couple from Syracuse aims to make a small dent in the Ukrainian refugee population | News, Sports, Jobs

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Syracuse’s Leyla Kazvin, pictured in Ogden on Sunday April 17, 2022, plans to travel to Poland with her husband Ashim Raiani to help Ukrainian refugees fleeing the country due to the Russian invasion.

Tim Vandenack, Standard Examiner

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This map shows Ukraine, in pink, and the surrounding countries to which many Ukrainian citizens have fled due to the Russian invasion, which began on February 24, 2022.

Image courtesy of UNHCR, the UN Refugee Agency

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Syracuse’s Leyla Kazvin, pictured in Ogden on Sunday April 17, 2022, plans to travel to Poland with her husband Ashim Raiani to help Ukrainian refugees fleeing the country due to the Russian invasion.

Tim Vandenack, Standard Examiner
















SYRACUSE — Nearly 5 million Ukrainians have fled their country since Russia began its invasion on February 24.

Layla Kazvin and husband Ashim Raiani can’t make a huge dent in that massive number – UNHCR estimate, the UN refugee agency – but the couple from Syracuse want to help. They plan to travel to Krakow, Poland, later this week to help transport Ukrainian refugees from the city to more permanent homes in the region. They also plan to find a refugee family and help them immigrate to the United States.

“So many refugees in the world. … It has become a global problem,” said Kazvin, herself an immigrant from Azerbaijan, which, like Ukraine, borders Russia and was part of the former Soviet Union.

They join a contingent of independent humanitarians from Utah and beyond who feel compelled to act, want to act directly to help Ukraine and the people of the country as they push back against Russia. Many organizations are soliciting donations from the public to help Ukraine, Kazvin noted. But it’s hard to know exactly where the donations are going, she says, and she and her husband are eager to help directly.

“I want to see it with my own eyes,” she said.

They plan to tap perhaps $25,000 of their own funds into the initiative, according to a budget for the effort prepared by Raiani, and team up with representatives from The Church of Jesus Christ of the Latter-day Saints in Poland to provide assistance. They also launched a fundraising online to raise funds to help a second family of refugees immigrate to the United States, if they obtain sufficient funds.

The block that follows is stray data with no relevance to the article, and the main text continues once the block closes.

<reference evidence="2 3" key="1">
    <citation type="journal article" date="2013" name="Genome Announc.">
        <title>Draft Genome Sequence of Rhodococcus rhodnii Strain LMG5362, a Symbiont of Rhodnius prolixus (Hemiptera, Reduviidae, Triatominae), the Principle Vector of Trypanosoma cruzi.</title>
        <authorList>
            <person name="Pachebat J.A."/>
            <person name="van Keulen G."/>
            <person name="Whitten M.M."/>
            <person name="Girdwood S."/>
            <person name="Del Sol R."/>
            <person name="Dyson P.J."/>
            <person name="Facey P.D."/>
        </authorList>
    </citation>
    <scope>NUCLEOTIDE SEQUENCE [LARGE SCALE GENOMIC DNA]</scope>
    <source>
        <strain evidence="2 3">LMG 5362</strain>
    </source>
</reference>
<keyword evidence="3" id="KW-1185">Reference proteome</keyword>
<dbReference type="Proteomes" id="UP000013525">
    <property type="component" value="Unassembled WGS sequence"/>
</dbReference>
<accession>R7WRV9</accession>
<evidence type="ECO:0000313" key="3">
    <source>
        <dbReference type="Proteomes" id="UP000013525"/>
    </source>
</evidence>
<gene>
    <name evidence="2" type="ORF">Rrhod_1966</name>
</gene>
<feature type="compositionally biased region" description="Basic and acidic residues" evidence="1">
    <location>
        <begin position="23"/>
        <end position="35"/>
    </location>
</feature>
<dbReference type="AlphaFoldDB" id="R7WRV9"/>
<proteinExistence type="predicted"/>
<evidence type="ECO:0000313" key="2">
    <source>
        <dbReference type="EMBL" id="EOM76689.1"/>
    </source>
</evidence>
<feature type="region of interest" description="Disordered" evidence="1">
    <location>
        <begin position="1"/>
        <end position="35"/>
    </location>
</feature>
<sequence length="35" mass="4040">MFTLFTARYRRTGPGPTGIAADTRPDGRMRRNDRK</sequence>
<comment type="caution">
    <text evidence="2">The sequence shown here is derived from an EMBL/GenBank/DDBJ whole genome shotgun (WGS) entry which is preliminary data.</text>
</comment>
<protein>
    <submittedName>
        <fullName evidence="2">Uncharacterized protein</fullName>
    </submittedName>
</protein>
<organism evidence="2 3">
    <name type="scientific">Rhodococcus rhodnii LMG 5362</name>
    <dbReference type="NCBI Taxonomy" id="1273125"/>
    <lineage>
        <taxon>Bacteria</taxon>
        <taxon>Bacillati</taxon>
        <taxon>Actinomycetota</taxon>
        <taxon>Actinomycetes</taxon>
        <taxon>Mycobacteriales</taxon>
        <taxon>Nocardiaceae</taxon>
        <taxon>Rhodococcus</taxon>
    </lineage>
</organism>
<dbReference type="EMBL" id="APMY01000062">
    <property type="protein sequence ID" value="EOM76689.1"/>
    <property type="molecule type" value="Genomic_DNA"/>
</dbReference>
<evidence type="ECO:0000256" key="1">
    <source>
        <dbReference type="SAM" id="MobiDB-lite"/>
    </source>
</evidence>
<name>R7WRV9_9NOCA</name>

Kazvin, a software analyst, knows what it’s like to be an immigrant to the United States. She also knows what it means to be the target of Russian aggression. Before coming to the United States with her parents and brother, she remembers the nation’s Russian forces on the streets of Baku, the capital of Azerbaijan, where she lived. It wasn’t as bloody as the invasion of Ukraine, but still intimidating.

“I remember the soldiers. I remember the army. I remember seeing them on the street,” Kazvin said. She speaks Russian in particular, which will help her in her efforts since the Ukrainians also speak the language.

Raiani, who works in information technology and is originally from Iran, recalls wanting to help as the Syrian civil war broke out more than a decade ago and grew increasingly violent, but couldn’t do anything. Now he wants to take action. He quoted a poem by Rumi, the 13th century Persian poet, which states that there is “no better prayer than public service”.

According to UNHCR figures, the aid needs seem numerous. Some 4.93 million Ukrainians had fled the country following the Russian invasion through last Friday, with 2.78 million of them in Poland, where Raiani and Kazvin plan to travel.

Still, getting them to the United States could be a challenge. Raiani talked about getting the family through Frankfurt, Germany, or Tijuana, Mexico, while Kazvin said Canada could be the perfect conduit.

The administration of President Joe Biden announced in March that the United States would help up to 100,000 Ukrainians and others fleeing the Russian invasion. “In particular, we are working to expand and develop new programs with an emphasis on welcoming Ukrainians who have family members in the United States,” the White House said.

Kazvin and Raiani say their plan is to bring a refugee family to Utah and help them settle here. Raiani bristles at the possibility of running into obstacles that prevent him and his wife from starting a family in the United States. This, he said, “would make me sad and depressed.”



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